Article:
Around The Grounds Book

Tennis dominance, Rafael and Serena

Peter Newlinds author of Around the Grounds writes here on tennis dominance following Rafael Nadal's decisive win in the French Open

When those images of Rafael Nadal holding the French Open trophy came through on Monday morning, they felt as familiar as any of the famous landmarks of Paris.

Nadal’s dominance of Roland Garros has been complete it underpins a strong argument that he might be the greatest modern tennis champion of all time. Surely his opponents, who stand with the burnt-orange clay beneath their feet on the other side of the net, must feel that way.Around The Grounds book

Nadal’s tally of 11 French Open titles and singular dominance of a Grand Slam event is matched only by Margaret Court with her array of Australian Open Singles crowns.

The number of Nadal’s victories at Roland Garros might suggest that he is a supreme but one-dimensional champion. However, his career record indicates that he’s way more than just a clay- court specialist. Although Nadal’s relative weakness on grass (he’s won a mere two Wimbledon titles), could be an argument for the limited dimension of his game, his staggering 82.84% career winning percentage allays any suggestion of much, if any, weakness anywhere.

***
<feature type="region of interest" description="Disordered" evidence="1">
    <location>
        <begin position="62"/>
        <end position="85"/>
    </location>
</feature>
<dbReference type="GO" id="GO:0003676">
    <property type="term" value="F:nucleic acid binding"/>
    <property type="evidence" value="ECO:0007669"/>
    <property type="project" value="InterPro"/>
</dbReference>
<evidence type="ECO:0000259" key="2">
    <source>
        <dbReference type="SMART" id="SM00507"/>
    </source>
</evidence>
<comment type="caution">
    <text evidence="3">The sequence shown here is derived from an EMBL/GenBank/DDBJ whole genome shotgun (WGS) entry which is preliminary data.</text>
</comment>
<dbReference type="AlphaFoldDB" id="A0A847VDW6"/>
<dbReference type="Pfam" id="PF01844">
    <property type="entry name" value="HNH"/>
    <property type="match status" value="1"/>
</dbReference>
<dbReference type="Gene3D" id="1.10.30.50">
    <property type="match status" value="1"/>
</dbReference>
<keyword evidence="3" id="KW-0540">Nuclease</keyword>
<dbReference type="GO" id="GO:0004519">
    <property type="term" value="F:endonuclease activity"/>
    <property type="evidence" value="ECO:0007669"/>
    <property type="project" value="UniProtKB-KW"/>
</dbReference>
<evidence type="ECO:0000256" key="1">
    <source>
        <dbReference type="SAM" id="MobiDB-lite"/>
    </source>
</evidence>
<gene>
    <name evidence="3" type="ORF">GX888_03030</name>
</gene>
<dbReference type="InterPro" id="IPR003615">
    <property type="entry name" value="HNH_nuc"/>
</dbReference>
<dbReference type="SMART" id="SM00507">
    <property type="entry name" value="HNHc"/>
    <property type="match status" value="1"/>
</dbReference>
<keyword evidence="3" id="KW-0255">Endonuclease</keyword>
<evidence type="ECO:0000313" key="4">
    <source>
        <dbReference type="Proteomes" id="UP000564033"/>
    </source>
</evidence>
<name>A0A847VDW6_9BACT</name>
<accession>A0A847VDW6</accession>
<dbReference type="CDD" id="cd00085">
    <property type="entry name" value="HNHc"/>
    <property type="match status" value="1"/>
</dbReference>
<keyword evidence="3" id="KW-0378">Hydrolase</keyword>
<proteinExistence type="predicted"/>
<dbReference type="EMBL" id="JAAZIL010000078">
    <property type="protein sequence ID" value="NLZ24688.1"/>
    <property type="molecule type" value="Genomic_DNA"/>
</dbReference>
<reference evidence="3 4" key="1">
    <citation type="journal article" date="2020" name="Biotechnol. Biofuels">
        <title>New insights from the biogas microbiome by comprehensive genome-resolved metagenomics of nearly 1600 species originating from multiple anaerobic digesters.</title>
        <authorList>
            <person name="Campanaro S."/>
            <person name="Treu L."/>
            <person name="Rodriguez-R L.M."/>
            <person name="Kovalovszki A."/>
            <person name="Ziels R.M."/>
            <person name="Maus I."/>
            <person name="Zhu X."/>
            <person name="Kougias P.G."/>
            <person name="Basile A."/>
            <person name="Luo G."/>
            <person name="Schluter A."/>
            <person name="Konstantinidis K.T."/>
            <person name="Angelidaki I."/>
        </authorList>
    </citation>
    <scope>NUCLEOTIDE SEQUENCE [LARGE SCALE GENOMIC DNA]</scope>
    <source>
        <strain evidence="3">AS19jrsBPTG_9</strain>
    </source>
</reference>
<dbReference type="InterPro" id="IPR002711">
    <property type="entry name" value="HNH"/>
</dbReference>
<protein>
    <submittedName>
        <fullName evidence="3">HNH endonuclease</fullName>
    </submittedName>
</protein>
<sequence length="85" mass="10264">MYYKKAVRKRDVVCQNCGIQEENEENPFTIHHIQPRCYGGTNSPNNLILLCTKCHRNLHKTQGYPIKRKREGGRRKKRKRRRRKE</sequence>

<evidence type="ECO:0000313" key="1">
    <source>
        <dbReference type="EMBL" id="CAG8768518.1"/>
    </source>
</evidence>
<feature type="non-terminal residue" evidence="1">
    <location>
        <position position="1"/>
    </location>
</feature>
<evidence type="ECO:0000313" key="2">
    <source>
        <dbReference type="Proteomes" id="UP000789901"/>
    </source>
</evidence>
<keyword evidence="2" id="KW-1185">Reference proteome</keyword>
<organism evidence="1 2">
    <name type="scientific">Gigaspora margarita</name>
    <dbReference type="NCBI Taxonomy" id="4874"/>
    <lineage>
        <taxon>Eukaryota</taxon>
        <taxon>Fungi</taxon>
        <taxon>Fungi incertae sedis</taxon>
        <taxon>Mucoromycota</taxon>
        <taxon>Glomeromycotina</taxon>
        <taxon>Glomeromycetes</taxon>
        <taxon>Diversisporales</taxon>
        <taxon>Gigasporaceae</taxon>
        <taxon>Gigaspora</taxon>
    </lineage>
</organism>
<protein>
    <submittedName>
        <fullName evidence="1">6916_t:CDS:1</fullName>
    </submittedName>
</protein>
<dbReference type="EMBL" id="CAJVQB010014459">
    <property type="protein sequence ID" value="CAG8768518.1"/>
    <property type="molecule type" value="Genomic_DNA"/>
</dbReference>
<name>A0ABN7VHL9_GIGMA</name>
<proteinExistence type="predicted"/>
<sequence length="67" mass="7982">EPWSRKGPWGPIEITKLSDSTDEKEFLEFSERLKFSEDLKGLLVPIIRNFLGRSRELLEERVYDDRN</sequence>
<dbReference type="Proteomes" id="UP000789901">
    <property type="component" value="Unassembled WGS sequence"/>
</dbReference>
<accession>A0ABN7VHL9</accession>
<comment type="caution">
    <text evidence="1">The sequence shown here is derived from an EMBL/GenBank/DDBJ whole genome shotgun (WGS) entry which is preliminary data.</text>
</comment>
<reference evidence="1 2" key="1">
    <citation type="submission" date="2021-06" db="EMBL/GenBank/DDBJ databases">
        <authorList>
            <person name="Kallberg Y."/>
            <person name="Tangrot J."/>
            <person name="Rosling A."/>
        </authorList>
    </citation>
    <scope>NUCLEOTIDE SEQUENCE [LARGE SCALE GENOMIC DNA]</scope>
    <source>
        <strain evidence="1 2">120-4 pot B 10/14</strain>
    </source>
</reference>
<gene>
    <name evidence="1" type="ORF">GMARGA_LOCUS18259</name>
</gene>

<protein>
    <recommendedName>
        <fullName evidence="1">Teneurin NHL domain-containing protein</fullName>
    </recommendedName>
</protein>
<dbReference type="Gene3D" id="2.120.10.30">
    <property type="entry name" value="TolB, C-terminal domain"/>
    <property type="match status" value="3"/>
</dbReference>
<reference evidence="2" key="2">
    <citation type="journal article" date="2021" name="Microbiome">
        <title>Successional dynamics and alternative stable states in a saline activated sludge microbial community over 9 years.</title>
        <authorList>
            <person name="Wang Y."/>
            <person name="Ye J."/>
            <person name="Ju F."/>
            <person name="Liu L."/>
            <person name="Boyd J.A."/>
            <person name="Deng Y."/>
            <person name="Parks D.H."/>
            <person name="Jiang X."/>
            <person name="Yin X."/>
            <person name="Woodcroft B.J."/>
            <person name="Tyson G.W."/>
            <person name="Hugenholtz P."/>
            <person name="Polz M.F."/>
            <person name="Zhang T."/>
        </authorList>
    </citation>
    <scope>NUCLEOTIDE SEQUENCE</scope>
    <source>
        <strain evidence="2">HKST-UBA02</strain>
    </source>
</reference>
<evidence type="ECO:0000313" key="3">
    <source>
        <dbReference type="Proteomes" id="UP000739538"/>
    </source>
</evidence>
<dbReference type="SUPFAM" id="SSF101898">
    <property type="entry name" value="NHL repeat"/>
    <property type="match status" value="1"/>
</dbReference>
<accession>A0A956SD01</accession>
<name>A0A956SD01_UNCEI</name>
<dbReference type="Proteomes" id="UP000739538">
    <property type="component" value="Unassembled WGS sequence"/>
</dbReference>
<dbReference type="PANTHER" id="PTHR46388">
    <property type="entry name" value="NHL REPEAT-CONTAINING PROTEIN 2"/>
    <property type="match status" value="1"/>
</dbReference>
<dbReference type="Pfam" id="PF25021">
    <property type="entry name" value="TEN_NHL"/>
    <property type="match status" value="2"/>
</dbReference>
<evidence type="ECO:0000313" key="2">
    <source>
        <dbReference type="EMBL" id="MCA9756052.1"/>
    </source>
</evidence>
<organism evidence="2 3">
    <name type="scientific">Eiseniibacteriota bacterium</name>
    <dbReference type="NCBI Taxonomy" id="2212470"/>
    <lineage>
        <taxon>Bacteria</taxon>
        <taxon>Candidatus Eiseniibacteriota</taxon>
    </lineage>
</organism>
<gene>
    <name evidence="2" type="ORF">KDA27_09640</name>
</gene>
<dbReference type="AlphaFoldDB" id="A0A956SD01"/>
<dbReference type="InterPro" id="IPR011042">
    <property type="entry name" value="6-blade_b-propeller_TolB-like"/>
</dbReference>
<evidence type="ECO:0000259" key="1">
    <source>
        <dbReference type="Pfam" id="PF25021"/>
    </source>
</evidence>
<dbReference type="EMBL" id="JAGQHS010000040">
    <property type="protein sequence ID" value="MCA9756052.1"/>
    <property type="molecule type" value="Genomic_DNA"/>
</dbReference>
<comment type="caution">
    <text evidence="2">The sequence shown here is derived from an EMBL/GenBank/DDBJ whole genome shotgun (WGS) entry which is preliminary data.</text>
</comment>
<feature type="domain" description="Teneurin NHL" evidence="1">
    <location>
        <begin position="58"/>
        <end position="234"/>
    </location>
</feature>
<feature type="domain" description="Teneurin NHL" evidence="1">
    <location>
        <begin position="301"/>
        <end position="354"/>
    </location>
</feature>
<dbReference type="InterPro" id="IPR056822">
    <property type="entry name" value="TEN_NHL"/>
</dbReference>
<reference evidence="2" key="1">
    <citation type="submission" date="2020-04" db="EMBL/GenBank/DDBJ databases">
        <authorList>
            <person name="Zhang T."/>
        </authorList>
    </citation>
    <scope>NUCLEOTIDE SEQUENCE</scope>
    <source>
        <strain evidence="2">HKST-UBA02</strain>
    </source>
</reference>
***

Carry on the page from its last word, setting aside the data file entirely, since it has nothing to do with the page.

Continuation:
Nadal leads his greatest rival Roger Federer head to head by 23 to 15 and has won six of the nine Grand Slam finals they have played; a pretty good case to suggest that he has the Swiss master covered as well.

Any discussion on the great modern tennis champions must include Serena Williams, who is featured in Around the Grounds.

It was to the Hobart International women’s tournament in January 2007 that Serena arrived after a lay off from injury. Even though it was only eleven short years ago, she was at the time firmly established as the best-known female sports person on the planet.

Despite an unexpected loss in the fourth round to Sybil Bammer of Austria, and somewhat ungraciously complaining in the press conference that ‘people like her only ever play that well against me’, I found Serena hard to dislike. She was just a normal person possessed of unusual talent, someone used to being the queen of her own domain. In Around the Grounds I recount the story of sitting next to her mum Oracene Price in a spare player’s box (in the days when media arrangements were very much makeshift) at the Domain Tennis Centre in Hobart. I don’t think I’ve felt closer to the world of big time tennis stardom and yet more out of place than I did that day. It was difficult to concentrate, as I was slightly star-struck being in close proximity to such star power and on court success. Being near sporting greatness (even their mother) can do that to you.

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